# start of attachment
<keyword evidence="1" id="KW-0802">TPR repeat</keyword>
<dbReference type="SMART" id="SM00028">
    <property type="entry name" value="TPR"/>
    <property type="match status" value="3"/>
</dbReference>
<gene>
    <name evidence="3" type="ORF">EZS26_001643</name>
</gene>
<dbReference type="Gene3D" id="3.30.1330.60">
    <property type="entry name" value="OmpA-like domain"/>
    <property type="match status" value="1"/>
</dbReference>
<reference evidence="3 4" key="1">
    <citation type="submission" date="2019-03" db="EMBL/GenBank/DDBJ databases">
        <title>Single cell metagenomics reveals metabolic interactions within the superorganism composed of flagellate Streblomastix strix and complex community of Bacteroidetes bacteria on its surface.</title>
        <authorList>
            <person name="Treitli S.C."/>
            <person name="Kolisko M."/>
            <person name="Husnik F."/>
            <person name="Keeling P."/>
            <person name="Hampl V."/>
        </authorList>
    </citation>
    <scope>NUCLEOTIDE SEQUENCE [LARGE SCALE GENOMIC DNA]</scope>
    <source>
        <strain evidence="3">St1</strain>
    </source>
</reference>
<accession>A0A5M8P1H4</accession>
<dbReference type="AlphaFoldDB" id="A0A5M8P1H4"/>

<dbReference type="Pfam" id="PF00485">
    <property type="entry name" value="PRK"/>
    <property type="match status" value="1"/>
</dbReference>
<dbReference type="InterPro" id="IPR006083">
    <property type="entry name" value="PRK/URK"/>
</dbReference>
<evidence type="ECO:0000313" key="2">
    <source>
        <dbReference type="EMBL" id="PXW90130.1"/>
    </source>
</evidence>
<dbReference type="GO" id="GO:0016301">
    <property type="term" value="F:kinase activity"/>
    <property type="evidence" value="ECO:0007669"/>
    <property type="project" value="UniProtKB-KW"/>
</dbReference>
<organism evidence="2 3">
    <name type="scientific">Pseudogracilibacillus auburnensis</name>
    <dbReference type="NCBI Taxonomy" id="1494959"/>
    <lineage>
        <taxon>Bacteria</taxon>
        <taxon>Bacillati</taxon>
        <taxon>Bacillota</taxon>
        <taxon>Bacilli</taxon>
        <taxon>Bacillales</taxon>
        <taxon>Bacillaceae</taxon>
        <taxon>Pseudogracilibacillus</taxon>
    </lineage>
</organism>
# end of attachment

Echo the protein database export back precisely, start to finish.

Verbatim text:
<keyword evidence="1" id="KW-0802">TPR repeat</keyword>
<dbReference type="SMART" id="SM00028">
    <property type="entry name" value="TPR"/>
    <property type="match status" value="3"/>
</dbReference>
<gene>
    <name evidence="3" type="ORF">EZS26_001643</name>
</gene>
<dbReference type="Gene3D" id="3.30.1330.60">
    <property type="entry name" value="OmpA-like domain"/>
    <property type="match status" value="1"/>
</dbReference>
<reference evidence="3 4" key="1">
    <citation type="submission" date="2019-03" db="EMBL/GenBank/DDBJ databases">
        <title>Single cell metagenomics reveals metabolic interactions within the superorganism composed of flagellate Streblomastix strix and complex community of Bacteroidetes bacteria on its surface.</title>
        <authorList>
            <person name="Treitli S.C."/>
            <person name="Kolisko M."/>
            <person name="Husnik F."/>
            <person name="Keeling P."/>
            <person name="Hampl V."/>
        </authorList>
    </citation>
    <scope>NUCLEOTIDE SEQUENCE [LARGE SCALE GENOMIC DNA]</scope>
    <source>
        <strain evidence="3">St1</strain>
    </source>
</reference>
<accession>A0A5M8P1H4</accession>
<dbReference type="AlphaFoldDB" id="A0A5M8P1H4"/>

<dbReference type="Pfam" id="PF00485">
    <property type="entry name" value="PRK"/>
    <property type="match status" value="1"/>
</dbReference>
<dbReference type="InterPro" id="IPR006083">
    <property type="entry name" value="PRK/URK"/>
</dbReference>
<evidence type="ECO:0000313" key="2">
    <source>
        <dbReference type="EMBL" id="PXW90130.1"/>
    </source>
</evidence>
<dbReference type="GO" id="GO:0016301">
    <property type="term" value="F:kinase activity"/>
    <property type="evidence" value="ECO:0007669"/>
    <property type="project" value="UniProtKB-KW"/>
</dbReference>
<organism evidence="2 3">
    <name type="scientific">Pseudogracilibacillus auburnensis</name>
    <dbReference type="NCBI Taxonomy" id="1494959"/>
    <lineage>
        <taxon>Bacteria</taxon>
        <taxon>Bacillati</taxon>
        <taxon>Bacillota</taxon>
        <taxon>Bacilli</taxon>
        <taxon>Bacillales</taxon>
        <taxon>Bacillaceae</taxon>
        <taxon>Pseudogracilibacillus</taxon>
    </lineage>
</organism>